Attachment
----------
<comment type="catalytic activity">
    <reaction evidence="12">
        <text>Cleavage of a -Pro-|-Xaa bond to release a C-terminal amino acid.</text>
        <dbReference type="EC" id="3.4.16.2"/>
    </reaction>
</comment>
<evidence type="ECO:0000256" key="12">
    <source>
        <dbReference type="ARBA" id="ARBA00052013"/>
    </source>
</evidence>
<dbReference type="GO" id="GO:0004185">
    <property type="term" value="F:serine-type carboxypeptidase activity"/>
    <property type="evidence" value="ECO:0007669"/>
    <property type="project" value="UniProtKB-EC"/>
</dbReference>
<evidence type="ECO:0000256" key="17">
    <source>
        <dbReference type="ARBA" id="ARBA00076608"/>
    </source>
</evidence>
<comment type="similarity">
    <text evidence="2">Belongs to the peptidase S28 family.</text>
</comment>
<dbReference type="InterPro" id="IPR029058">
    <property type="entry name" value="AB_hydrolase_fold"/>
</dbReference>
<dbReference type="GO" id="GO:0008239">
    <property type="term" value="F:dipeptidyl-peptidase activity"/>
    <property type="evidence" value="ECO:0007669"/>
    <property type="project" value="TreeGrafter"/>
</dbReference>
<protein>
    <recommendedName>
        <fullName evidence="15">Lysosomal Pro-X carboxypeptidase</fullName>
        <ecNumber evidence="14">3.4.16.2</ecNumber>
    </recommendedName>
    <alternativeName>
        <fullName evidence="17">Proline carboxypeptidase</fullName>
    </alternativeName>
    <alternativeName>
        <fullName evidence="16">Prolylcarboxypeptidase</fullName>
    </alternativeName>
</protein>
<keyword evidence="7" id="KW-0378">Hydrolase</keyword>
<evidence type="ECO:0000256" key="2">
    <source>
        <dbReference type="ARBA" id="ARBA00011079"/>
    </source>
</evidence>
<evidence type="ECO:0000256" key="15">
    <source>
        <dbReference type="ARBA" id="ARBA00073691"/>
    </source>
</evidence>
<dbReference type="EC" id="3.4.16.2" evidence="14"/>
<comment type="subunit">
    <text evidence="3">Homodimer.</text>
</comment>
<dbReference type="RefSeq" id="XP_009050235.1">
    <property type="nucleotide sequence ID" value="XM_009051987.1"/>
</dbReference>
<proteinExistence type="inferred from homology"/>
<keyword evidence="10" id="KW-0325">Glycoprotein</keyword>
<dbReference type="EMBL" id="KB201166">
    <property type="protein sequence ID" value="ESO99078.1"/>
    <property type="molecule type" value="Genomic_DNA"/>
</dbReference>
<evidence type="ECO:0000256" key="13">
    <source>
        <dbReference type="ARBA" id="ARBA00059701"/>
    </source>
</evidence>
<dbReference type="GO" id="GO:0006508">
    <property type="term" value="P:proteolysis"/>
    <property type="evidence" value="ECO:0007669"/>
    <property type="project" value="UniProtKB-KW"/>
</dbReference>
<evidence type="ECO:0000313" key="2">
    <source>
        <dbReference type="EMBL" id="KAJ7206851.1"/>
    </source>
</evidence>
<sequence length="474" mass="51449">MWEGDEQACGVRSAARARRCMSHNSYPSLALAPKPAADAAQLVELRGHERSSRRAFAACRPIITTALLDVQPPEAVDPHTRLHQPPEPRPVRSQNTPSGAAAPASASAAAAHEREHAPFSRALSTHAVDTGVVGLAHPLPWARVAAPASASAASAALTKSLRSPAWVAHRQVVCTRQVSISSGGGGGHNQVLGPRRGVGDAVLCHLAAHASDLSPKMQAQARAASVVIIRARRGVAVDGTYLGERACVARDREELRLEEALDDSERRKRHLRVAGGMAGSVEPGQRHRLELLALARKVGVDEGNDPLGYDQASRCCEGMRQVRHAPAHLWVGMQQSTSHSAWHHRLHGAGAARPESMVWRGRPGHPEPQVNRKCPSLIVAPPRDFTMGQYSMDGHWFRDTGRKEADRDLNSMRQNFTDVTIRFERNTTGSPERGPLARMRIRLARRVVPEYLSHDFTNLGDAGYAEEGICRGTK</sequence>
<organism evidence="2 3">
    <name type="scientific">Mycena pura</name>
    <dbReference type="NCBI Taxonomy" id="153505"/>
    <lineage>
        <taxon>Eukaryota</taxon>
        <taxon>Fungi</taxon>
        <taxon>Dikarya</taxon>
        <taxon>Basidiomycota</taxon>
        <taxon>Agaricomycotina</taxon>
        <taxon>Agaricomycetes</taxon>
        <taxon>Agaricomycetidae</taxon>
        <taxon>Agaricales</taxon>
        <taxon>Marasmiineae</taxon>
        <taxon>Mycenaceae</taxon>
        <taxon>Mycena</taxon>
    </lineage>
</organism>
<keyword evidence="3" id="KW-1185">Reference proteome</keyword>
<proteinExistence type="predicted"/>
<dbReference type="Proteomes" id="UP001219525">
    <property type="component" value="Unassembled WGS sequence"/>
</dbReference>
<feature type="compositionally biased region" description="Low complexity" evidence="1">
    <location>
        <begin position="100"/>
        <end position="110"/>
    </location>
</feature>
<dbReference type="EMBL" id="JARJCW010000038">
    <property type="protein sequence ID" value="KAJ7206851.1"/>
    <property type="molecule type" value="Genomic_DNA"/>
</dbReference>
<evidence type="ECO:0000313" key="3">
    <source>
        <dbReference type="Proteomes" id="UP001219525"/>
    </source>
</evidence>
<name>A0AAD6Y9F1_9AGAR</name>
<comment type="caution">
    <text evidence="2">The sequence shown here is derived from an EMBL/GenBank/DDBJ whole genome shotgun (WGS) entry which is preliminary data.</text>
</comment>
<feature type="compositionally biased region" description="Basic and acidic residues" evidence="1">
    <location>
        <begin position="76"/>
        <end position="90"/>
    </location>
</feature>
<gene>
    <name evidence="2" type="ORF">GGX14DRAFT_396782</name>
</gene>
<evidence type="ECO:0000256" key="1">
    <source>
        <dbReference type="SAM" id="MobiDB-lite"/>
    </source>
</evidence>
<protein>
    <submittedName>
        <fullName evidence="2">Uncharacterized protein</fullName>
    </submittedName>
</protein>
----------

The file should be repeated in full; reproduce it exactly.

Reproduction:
<comment type="catalytic activity">
    <reaction evidence="12">
        <text>Cleavage of a -Pro-|-Xaa bond to release a C-terminal amino acid.</text>
        <dbReference type="EC" id="3.4.16.2"/>
    </reaction>
</comment>
<evidence type="ECO:0000256" key="12">
    <source>
        <dbReference type="ARBA" id="ARBA00052013"/>
    </source>
</evidence>
<dbReference type="GO" id="GO:0004185">
    <property type="term" value="F:serine-type carboxypeptidase activity"/>
    <property type="evidence" value="ECO:0007669"/>
    <property type="project" value="UniProtKB-EC"/>
</dbReference>
<evidence type="ECO:0000256" key="17">
    <source>
        <dbReference type="ARBA" id="ARBA00076608"/>
    </source>
</evidence>
<comment type="similarity">
    <text evidence="2">Belongs to the peptidase S28 family.</text>
</comment>
<dbReference type="InterPro" id="IPR029058">
    <property type="entry name" value="AB_hydrolase_fold"/>
</dbReference>
<dbReference type="GO" id="GO:0008239">
    <property type="term" value="F:dipeptidyl-peptidase activity"/>
    <property type="evidence" value="ECO:0007669"/>
    <property type="project" value="TreeGrafter"/>
</dbReference>
<protein>
    <recommendedName>
        <fullName evidence="15">Lysosomal Pro-X carboxypeptidase</fullName>
        <ecNumber evidence="14">3.4.16.2</ecNumber>
    </recommendedName>
    <alternativeName>
        <fullName evidence="17">Proline carboxypeptidase</fullName>
    </alternativeName>
    <alternativeName>
        <fullName evidence="16">Prolylcarboxypeptidase</fullName>
    </alternativeName>
</protein>
<keyword evidence="7" id="KW-0378">Hydrolase</keyword>
<evidence type="ECO:0000256" key="2">
    <source>
        <dbReference type="ARBA" id="ARBA00011079"/>
    </source>
</evidence>
<evidence type="ECO:0000256" key="15">
    <source>
        <dbReference type="ARBA" id="ARBA00073691"/>
    </source>
</evidence>
<dbReference type="EC" id="3.4.16.2" evidence="14"/>
<comment type="subunit">
    <text evidence="3">Homodimer.</text>
</comment>
<dbReference type="RefSeq" id="XP_009050235.1">
    <property type="nucleotide sequence ID" value="XM_009051987.1"/>
</dbReference>
<proteinExistence type="inferred from homology"/>
<keyword evidence="10" id="KW-0325">Glycoprotein</keyword>
<dbReference type="EMBL" id="KB201166">
    <property type="protein sequence ID" value="ESO99078.1"/>
    <property type="molecule type" value="Genomic_DNA"/>
</dbReference>
<evidence type="ECO:0000256" key="13">
    <source>
        <dbReference type="ARBA" id="ARBA00059701"/>
    </source>
</evidence>
<dbReference type="GO" id="GO:0006508">
    <property type="term" value="P:proteolysis"/>
    <property type="evidence" value="ECO:0007669"/>
    <property type="project" value="UniProtKB-KW"/>
</dbReference>
<evidence type="ECO:0000313" key="2">
    <source>
        <dbReference type="EMBL" id="KAJ7206851.1"/>
    </source>
</evidence>
<sequence length="474" mass="51449">MWEGDEQACGVRSAARARRCMSHNSYPSLALAPKPAADAAQLVELRGHERSSRRAFAACRPIITTALLDVQPPEAVDPHTRLHQPPEPRPVRSQNTPSGAAAPASASAAAAHEREHAPFSRALSTHAVDTGVVGLAHPLPWARVAAPASASAASAALTKSLRSPAWVAHRQVVCTRQVSISSGGGGGHNQVLGPRRGVGDAVLCHLAAHASDLSPKMQAQARAASVVIIRARRGVAVDGTYLGERACVARDREELRLEEALDDSERRKRHLRVAGGMAGSVEPGQRHRLELLALARKVGVDEGNDPLGYDQASRCCEGMRQVRHAPAHLWVGMQQSTSHSAWHHRLHGAGAARPESMVWRGRPGHPEPQVNRKCPSLIVAPPRDFTMGQYSMDGHWFRDTGRKEADRDLNSMRQNFTDVTIRFERNTTGSPERGPLARMRIRLARRVVPEYLSHDFTNLGDAGYAEEGICRGTK</sequence>
<organism evidence="2 3">
    <name type="scientific">Mycena pura</name>
    <dbReference type="NCBI Taxonomy" id="153505"/>
    <lineage>
        <taxon>Eukaryota</taxon>
        <taxon>Fungi</taxon>
        <taxon>Dikarya</taxon>
        <taxon>Basidiomycota</taxon>
        <taxon>Agaricomycotina</taxon>
        <taxon>Agaricomycetes</taxon>
        <taxon>Agaricomycetidae</taxon>
        <taxon>Agaricales</taxon>
        <taxon>Marasmiineae</taxon>
        <taxon>Mycenaceae</taxon>
        <taxon>Mycena</taxon>
    </lineage>
</organism>
<keyword evidence="3" id="KW-1185">Reference proteome</keyword>
<proteinExistence type="predicted"/>
<dbReference type="Proteomes" id="UP001219525">
    <property type="component" value="Unassembled WGS sequence"/>
</dbReference>
<feature type="compositionally biased region" description="Low complexity" evidence="1">
    <location>
        <begin position="100"/>
        <end position="110"/>
    </location>
</feature>
<dbReference type="EMBL" id="JARJCW010000038">
    <property type="protein sequence ID" value="KAJ7206851.1"/>
    <property type="molecule type" value="Genomic_DNA"/>
</dbReference>
<evidence type="ECO:0000313" key="3">
    <source>
        <dbReference type="Proteomes" id="UP001219525"/>
    </source>
</evidence>
<name>A0AAD6Y9F1_9AGAR</name>
<comment type="caution">
    <text evidence="2">The sequence shown here is derived from an EMBL/GenBank/DDBJ whole genome shotgun (WGS) entry which is preliminary data.</text>
</comment>
<feature type="compositionally biased region" description="Basic and acidic residues" evidence="1">
    <location>
        <begin position="76"/>
        <end position="90"/>
    </location>
</feature>
<gene>
    <name evidence="2" type="ORF">GGX14DRAFT_396782</name>
</gene>
<evidence type="ECO:0000256" key="1">
    <source>
        <dbReference type="SAM" id="MobiDB-lite"/>
    </source>
</evidence>
<protein>
    <submittedName>
        <fullName evidence="2">Uncharacterized protein</fullName>
    </submittedName>
</protein>